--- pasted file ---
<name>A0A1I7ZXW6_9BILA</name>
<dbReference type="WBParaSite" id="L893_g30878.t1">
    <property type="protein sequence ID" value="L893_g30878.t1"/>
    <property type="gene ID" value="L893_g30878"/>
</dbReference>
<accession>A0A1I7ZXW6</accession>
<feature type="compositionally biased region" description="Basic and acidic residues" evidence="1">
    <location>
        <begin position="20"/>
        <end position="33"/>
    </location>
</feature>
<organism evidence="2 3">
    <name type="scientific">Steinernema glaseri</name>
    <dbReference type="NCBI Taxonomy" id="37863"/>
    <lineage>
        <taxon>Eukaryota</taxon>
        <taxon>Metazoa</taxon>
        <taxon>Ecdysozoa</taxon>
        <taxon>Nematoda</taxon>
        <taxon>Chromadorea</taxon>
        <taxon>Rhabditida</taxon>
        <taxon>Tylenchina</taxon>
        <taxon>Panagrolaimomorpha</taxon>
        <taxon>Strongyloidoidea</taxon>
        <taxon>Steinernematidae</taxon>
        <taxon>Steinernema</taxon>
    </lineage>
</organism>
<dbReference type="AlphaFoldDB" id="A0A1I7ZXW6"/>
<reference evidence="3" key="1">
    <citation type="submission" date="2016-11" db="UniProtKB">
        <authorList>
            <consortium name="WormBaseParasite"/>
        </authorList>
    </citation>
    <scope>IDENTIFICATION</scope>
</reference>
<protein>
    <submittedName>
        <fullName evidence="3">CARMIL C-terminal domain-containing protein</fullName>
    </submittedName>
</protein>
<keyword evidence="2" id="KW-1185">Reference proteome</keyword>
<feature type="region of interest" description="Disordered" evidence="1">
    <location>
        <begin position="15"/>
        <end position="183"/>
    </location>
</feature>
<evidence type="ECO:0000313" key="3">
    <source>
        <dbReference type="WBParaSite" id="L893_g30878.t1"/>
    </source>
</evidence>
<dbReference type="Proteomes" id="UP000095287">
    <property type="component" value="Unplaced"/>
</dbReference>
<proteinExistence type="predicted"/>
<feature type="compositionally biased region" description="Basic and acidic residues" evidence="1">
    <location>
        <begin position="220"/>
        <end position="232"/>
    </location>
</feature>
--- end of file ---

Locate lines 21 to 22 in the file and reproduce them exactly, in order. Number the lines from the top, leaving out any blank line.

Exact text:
        <taxon>Chromadorea</taxon>
        <taxon>Rhabditida</taxon>